Luke 19:8
And Zacchaeus stood, and said to the Lord: Behold, Lord, the half of my goods I give to the poor; and if I have taken any thing from any man by false accusation, I restore him fourfold.
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(8) Zacchæus stood, and said unto the Lord . . .—The word for “stood” is the same as that used in the parable of the Pharisee and the Publican (Luke 18:11). Too much stress has, perhaps, been laid on its supposed force as indicating self-assertion in both cases. It does not seem to imply more than that Zacchæus, in his own house, hearing the murmurs of those who looked in at doors or windows, rose from his couch, and stood up, and in the hearing of all, said what follows. The phrase, “unto the Lord,” indicates, as elsewhere, that the facts were recorded by St. Luke at a comparatively late period. (See Note on Luke 7:11.)

The half of my goods I give . .—It seems more natural to see in this the statement of a new purpose than that of an habitual practice. In the absence of any words implying a command of this nature, we must assume either that it was a spontaneous impulse of large-hearted devotion, or, possibly, that Zacchæus had heard of the command given but a few days before to the young ruler (Luke 18:22). The promise implies immediate distribution. The compensation for wrongs that men might have suffered at his hands was to come out of the remaining half.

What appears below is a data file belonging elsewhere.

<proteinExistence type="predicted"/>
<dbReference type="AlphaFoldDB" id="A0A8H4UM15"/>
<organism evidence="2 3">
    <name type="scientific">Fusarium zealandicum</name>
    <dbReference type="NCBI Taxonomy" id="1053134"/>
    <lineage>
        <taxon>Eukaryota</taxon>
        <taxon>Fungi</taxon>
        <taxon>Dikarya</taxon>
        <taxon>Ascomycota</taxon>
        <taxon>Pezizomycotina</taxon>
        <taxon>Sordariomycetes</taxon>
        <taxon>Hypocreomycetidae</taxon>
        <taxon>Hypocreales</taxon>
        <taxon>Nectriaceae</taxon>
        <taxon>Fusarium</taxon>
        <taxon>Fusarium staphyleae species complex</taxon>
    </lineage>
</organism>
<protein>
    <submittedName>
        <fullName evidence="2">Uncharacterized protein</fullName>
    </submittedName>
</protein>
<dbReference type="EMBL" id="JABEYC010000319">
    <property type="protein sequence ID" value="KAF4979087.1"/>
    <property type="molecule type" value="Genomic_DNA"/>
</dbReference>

If I have taken any thing from any man by false accusation.—The seven words of the English text are all needed to express the one Greek word, the same as that in Luke 3:14, where see Note. It is a pity that English usage, and the modern meaning of the words, do not allow us to say, “If I have sycophanted any man.” Conscience probably reproached Zacchæus with not a few of such acts of spoliation in the past. The Greek phrase, “If I have taken anything,” hardly implies doubt as to the fact, and is used like our English “wherever.”

I restore him fourfold.—Here, also, it seems best to recognise in the words a new purpose. He is ready to compensate now for whatever wrong had been done before. There seems, indeed, something almost ludicrously incongruous in a devout man boasting that his rule of life is to make amends to those whom he deliberately cheats, and the special force of the verb practically excludes the idea of involuntary wrong.